Currents: Scholarship in the Human Services
spirituality, religion, children, adolescents, practice, interventions
A cross-sectional survey design with disproportionate random sampling was used to gather data from 283 clinical social workers across the United States. Overall, participants had a positive attitude toward the role of religion and spirituality in social work practice and were favorable of social workers helping youth develop spiritually. While practitioners used a wide range of spiritually-derived interventions with this population, the vast majority reported that these issues were rarely, if ever, addressed in their social work education and training. Three attitudinal variables, two practice related variables, and one personal spiritual/religious variable were found to be most predictive of the use of spiritually-based interventions and accounted for 69% of the variance. Implications for social work practice and education are identified and guidelines specific to working with young clients are provided.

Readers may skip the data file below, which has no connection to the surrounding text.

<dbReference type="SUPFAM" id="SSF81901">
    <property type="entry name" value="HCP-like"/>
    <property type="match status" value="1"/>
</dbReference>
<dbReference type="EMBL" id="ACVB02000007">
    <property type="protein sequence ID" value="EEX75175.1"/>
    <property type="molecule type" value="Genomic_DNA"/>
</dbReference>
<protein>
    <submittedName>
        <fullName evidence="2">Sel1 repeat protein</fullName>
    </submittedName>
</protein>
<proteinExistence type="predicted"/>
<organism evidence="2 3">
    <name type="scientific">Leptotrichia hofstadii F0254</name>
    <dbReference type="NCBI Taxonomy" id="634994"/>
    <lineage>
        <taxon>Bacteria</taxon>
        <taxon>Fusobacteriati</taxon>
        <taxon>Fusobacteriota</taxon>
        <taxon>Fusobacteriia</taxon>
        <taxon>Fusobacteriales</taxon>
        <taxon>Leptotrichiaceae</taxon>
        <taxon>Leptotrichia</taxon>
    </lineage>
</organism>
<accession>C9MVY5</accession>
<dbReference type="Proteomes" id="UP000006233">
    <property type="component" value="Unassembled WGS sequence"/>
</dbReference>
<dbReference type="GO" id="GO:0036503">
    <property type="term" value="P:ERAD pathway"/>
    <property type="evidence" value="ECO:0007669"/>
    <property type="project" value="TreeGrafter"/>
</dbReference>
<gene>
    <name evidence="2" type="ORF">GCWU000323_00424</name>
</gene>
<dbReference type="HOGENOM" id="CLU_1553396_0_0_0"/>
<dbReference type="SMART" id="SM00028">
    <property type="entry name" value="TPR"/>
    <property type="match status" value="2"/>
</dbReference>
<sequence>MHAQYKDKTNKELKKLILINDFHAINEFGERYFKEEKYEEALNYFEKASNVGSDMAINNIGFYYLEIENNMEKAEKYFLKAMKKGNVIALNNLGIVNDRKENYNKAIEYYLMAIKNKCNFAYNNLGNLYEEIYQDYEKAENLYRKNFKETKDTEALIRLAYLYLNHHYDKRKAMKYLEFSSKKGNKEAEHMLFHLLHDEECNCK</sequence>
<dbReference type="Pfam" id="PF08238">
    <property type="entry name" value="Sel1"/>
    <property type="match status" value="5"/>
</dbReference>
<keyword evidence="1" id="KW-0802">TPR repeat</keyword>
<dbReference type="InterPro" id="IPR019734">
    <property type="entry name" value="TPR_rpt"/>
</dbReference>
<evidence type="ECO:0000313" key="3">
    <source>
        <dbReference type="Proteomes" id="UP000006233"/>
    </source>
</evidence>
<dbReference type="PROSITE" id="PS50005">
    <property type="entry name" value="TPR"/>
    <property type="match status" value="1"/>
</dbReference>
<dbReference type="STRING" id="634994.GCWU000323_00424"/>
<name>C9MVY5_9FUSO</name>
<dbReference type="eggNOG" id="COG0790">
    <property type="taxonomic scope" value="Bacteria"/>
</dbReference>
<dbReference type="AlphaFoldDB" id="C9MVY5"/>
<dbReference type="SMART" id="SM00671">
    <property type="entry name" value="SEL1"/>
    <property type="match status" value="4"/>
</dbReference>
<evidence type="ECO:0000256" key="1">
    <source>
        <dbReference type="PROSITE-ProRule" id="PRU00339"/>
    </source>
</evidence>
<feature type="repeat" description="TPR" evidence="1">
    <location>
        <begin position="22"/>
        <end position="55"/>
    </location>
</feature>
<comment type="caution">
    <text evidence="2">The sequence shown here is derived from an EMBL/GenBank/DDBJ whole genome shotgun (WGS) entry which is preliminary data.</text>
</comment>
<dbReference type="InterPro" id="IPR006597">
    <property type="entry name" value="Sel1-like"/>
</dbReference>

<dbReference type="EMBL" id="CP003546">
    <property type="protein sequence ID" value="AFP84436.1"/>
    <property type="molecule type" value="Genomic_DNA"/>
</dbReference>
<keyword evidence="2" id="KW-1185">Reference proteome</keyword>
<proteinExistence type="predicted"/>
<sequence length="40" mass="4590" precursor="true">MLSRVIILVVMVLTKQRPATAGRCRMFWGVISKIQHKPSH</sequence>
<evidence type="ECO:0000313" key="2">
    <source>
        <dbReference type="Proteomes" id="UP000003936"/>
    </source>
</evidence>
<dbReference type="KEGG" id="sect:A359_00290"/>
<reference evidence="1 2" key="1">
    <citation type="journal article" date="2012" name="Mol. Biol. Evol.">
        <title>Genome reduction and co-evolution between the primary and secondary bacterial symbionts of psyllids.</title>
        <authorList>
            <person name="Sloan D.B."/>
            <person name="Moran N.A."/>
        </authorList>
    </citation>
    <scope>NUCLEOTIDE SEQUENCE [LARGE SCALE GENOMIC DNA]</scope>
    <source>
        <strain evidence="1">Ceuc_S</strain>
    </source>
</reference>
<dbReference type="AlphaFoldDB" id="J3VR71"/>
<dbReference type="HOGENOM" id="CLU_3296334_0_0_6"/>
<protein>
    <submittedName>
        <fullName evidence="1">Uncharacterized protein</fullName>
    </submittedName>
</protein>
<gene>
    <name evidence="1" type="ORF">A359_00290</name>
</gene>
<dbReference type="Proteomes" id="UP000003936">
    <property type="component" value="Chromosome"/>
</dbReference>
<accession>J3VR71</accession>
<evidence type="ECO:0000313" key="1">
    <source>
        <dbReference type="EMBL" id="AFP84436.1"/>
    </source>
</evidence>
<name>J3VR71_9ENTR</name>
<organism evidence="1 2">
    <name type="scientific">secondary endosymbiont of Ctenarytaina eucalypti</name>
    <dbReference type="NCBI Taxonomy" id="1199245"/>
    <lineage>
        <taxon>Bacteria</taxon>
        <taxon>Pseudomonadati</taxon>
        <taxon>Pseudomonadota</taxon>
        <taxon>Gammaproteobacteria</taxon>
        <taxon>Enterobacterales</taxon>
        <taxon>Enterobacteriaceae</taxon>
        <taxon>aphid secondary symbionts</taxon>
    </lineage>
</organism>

Kvarfordt, Connie L. and Sheridan, Michael. (2010). Predicting the Use of Spiritually-based Interventions with Children and Adolescents: Implications for Social Work Practice. Currents: Scholarship in the Human Services, 9 (1).